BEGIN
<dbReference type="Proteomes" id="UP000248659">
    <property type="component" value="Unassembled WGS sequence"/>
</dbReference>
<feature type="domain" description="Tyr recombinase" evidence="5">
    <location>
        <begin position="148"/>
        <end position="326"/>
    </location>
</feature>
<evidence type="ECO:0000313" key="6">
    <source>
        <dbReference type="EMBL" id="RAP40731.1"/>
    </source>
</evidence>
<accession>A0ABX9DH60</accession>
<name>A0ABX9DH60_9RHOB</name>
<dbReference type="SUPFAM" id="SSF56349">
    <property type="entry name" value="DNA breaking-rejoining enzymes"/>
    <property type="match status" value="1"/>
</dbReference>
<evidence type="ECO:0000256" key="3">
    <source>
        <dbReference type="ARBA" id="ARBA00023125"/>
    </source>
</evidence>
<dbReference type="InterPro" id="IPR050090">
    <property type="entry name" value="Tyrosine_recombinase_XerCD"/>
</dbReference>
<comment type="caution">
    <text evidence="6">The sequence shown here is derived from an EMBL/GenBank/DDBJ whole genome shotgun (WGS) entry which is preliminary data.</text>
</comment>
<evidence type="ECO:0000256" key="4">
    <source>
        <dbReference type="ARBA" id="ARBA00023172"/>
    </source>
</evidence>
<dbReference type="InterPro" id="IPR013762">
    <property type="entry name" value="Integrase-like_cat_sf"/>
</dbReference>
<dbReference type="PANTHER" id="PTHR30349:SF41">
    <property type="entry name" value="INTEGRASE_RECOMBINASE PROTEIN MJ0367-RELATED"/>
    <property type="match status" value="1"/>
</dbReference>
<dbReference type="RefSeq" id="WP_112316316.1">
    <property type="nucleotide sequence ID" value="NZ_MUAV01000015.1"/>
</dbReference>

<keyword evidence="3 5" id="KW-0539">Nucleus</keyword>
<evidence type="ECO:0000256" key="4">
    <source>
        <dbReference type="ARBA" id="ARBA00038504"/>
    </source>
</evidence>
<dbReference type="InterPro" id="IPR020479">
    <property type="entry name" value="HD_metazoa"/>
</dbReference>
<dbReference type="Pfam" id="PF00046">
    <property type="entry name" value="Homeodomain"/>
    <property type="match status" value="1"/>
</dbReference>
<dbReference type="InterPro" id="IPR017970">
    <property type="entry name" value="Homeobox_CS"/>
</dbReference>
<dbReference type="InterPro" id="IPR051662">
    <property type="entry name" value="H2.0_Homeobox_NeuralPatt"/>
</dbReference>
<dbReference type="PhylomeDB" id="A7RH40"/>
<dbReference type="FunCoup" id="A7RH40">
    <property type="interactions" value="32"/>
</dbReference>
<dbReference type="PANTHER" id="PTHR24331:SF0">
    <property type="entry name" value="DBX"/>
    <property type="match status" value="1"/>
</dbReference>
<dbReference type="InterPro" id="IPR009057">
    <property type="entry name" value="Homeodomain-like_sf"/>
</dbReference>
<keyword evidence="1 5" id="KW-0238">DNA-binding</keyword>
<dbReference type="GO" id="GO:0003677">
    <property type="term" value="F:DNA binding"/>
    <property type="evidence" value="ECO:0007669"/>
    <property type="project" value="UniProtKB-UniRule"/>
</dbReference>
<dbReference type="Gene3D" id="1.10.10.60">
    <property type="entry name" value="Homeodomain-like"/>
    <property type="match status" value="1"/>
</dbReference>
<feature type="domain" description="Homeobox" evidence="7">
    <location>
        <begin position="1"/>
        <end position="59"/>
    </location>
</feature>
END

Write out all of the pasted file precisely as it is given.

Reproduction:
<dbReference type="Proteomes" id="UP000248659">
    <property type="component" value="Unassembled WGS sequence"/>
</dbReference>
<feature type="domain" description="Tyr recombinase" evidence="5">
    <location>
        <begin position="148"/>
        <end position="326"/>
    </location>
</feature>
<evidence type="ECO:0000313" key="6">
    <source>
        <dbReference type="EMBL" id="RAP40731.1"/>
    </source>
</evidence>
<accession>A0ABX9DH60</accession>
<name>A0ABX9DH60_9RHOB</name>
<dbReference type="SUPFAM" id="SSF56349">
    <property type="entry name" value="DNA breaking-rejoining enzymes"/>
    <property type="match status" value="1"/>
</dbReference>
<evidence type="ECO:0000256" key="3">
    <source>
        <dbReference type="ARBA" id="ARBA00023125"/>
    </source>
</evidence>
<dbReference type="InterPro" id="IPR050090">
    <property type="entry name" value="Tyrosine_recombinase_XerCD"/>
</dbReference>
<comment type="caution">
    <text evidence="6">The sequence shown here is derived from an EMBL/GenBank/DDBJ whole genome shotgun (WGS) entry which is preliminary data.</text>
</comment>
<evidence type="ECO:0000256" key="4">
    <source>
        <dbReference type="ARBA" id="ARBA00023172"/>
    </source>
</evidence>
<dbReference type="InterPro" id="IPR013762">
    <property type="entry name" value="Integrase-like_cat_sf"/>
</dbReference>
<dbReference type="PANTHER" id="PTHR30349:SF41">
    <property type="entry name" value="INTEGRASE_RECOMBINASE PROTEIN MJ0367-RELATED"/>
    <property type="match status" value="1"/>
</dbReference>
<dbReference type="RefSeq" id="WP_112316316.1">
    <property type="nucleotide sequence ID" value="NZ_MUAV01000015.1"/>
</dbReference>

<keyword evidence="3 5" id="KW-0539">Nucleus</keyword>
<evidence type="ECO:0000256" key="4">
    <source>
        <dbReference type="ARBA" id="ARBA00038504"/>
    </source>
</evidence>
<dbReference type="InterPro" id="IPR020479">
    <property type="entry name" value="HD_metazoa"/>
</dbReference>
<dbReference type="Pfam" id="PF00046">
    <property type="entry name" value="Homeodomain"/>
    <property type="match status" value="1"/>
</dbReference>
<dbReference type="InterPro" id="IPR017970">
    <property type="entry name" value="Homeobox_CS"/>
</dbReference>
<dbReference type="InterPro" id="IPR051662">
    <property type="entry name" value="H2.0_Homeobox_NeuralPatt"/>
</dbReference>
<dbReference type="PhylomeDB" id="A7RH40"/>
<dbReference type="FunCoup" id="A7RH40">
    <property type="interactions" value="32"/>
</dbReference>
<dbReference type="PANTHER" id="PTHR24331:SF0">
    <property type="entry name" value="DBX"/>
    <property type="match status" value="1"/>
</dbReference>
<dbReference type="InterPro" id="IPR009057">
    <property type="entry name" value="Homeodomain-like_sf"/>
</dbReference>
<keyword evidence="1 5" id="KW-0238">DNA-binding</keyword>
<dbReference type="GO" id="GO:0003677">
    <property type="term" value="F:DNA binding"/>
    <property type="evidence" value="ECO:0007669"/>
    <property type="project" value="UniProtKB-UniRule"/>
</dbReference>
<dbReference type="Gene3D" id="1.10.10.60">
    <property type="entry name" value="Homeodomain-like"/>
    <property type="match status" value="1"/>
</dbReference>
<feature type="domain" description="Homeobox" evidence="7">
    <location>
        <begin position="1"/>
        <end position="59"/>
    </location>
</feature>